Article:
The theme of Thursday's ninth annual "Gala of Champions" may have been to "give back childhood," but self-deprecating humor was most definitely the night's common thread.
Celebs used their star power to draw attention and raise funds for the nonprofit CoachArt, which offers arts and athletics coaching to youth with life-threatening illnesses and their siblings. Hosted by Sal Masekela and Brooke Anderson, the gala on Oct. 17 at the Beverly Hilton Hotel offered live entertainment from children currently in the program, who had mastered musical instruments in a matter of weeks.
Bryan Cranston and Chandra Wilson presented awards to the night's honorees, UTA's Jeremy Zimmer and sisters Robin Roberts and Sally-Ann Roberts.
"I offered my services to teach kids how to cook crystal methamphetamines and they said no," Cranston joked. "And I said, 'You realize it's like almost 99% pure?' And they said no. I did say, 'But it's a very kid-friendly light blue color' so we're talking."
Cranston honored United Talent Agency CEO and co-founder Zimmer with the champion of heart and humanity award. Zimmer's agency reps the star.
"I left 10% of my food on the plate if he wants to pick that up later," he said. "It's by habit now. I'm going to try comedy next. I'm going back into comedy."
Zimmer had no trouble keeping up with the punches. He thanked his wife for keeping him "aroused and flustered and in love" before poking fun of himself.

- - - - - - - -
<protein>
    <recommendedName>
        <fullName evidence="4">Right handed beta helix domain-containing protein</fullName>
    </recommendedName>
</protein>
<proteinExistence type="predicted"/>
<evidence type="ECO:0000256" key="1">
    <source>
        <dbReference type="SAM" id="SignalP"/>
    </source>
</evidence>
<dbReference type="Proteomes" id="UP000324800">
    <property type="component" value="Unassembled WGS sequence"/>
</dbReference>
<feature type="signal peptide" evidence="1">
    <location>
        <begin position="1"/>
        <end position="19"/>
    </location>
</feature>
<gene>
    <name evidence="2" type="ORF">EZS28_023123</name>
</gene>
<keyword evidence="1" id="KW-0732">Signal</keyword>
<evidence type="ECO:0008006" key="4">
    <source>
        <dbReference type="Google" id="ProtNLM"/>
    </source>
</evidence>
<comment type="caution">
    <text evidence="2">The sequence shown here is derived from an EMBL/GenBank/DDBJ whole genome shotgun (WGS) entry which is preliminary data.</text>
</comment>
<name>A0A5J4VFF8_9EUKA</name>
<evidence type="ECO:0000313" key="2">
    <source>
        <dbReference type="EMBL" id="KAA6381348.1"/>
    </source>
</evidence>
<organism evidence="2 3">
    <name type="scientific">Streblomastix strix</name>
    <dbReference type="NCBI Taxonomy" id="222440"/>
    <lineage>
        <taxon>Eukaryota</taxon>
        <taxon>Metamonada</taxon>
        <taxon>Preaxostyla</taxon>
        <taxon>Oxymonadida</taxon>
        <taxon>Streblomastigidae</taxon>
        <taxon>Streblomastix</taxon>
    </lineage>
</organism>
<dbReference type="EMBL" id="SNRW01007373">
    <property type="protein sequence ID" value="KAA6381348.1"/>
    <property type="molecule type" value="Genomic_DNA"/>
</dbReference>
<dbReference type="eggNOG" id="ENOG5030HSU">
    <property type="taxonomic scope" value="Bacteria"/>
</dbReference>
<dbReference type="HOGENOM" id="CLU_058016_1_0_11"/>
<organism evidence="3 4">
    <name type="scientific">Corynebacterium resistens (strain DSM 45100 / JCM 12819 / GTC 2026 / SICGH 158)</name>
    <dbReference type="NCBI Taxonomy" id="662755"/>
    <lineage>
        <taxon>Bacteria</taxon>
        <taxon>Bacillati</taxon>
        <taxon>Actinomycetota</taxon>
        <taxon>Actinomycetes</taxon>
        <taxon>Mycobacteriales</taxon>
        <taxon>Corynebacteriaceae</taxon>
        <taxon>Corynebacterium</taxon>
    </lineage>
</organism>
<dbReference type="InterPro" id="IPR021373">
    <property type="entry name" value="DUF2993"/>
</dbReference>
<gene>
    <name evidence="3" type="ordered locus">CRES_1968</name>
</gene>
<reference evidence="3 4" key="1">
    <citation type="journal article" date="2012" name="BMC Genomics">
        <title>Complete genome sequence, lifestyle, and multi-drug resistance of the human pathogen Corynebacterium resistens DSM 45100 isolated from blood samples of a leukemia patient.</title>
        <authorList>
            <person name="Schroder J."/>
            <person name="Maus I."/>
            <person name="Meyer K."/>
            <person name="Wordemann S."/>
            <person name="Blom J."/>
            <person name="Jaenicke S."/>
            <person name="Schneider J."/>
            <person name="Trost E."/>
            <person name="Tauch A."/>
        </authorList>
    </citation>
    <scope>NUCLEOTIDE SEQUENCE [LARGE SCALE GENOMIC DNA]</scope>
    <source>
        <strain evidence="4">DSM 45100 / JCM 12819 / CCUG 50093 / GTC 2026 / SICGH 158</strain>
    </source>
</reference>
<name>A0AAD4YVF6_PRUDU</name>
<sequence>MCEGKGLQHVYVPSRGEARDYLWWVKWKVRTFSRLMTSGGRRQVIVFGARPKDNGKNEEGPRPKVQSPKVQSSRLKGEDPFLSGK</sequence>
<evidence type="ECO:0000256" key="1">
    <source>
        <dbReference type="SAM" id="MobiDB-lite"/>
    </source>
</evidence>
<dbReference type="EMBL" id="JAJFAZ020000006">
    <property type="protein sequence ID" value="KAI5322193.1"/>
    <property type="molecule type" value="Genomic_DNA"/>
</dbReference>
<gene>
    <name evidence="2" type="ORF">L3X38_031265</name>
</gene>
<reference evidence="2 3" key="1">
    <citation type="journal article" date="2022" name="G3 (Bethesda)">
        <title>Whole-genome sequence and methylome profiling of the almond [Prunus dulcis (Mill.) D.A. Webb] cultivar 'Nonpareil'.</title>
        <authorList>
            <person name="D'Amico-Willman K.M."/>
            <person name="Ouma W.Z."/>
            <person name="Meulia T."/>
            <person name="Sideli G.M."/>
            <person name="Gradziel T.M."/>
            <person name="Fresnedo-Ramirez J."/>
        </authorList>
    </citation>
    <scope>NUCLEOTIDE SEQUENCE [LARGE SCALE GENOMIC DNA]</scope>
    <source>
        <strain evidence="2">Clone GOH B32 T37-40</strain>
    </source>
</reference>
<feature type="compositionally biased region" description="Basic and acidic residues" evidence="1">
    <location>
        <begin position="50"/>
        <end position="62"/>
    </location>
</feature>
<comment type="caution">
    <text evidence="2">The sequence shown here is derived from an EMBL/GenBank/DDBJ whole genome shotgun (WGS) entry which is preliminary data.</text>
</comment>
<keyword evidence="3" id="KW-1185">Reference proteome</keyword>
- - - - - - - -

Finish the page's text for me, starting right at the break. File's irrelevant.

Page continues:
"I participated at a CoachArt summer program and I played a drum, I painted murals, I danced in a conga line with kids and the joy was undeniable," he said. "That morning in the church committee room I experienced the pure joy of living, which came about as a direct result of connecting with and caring about someone else. Then I went back to my normal day and immediately self obsessed and forgot all about that experience."
Wilson presented the news anchors with the champions of courage and hope award. After recovering from cancer in 2008, Robin was diagnosed with the blood and bone marrow disease myelodysplastic syndrome last year. Sally-Ann donated bone marrow for a transplant that ultimately saved her younger sister's life.
"I feel that Robin is my hero; she's grown to be my big sister," Sally-Ann said. "I'm proud of her, not just because she was able and went back to work with her dear friends that she loves at 'Good Morning America' doing the work she loves ..."
"The No. 1 morning show in America," Robin interrupted, leaving the crowd in stitches.
"Robin uses that humor and her position to inspire so many," Sally-Ann continued. "Everywhere I go, whether it's a post office or a grocery store, people come up to me and sometimes their eyes are brimming with tears as they tell me, 'You don't know what it means for me to see Robin on the air because I know what she's been through.' â¦ And they say 'Because Robin has been able to go through it, I think I can, too.'"
When Robin took the mic, she said she and Sally-Ann each exemplify one half of the award: Sally-Ann had the courage to donate millions of stem cells, giving Robin hope of survival.
"I literally have her DNA," she later said. "I have her blood type now. I have her allergies. I have her sweet tooth. Though more importantly, I have her zest for life and her desire to be of service to others."
Demonstrating just how in sync the two of them are, both dropped their glass statues during their speeches.
Bryan Cranston Wanted to Teach CoachArt Kids How to Cook Crystal Meth
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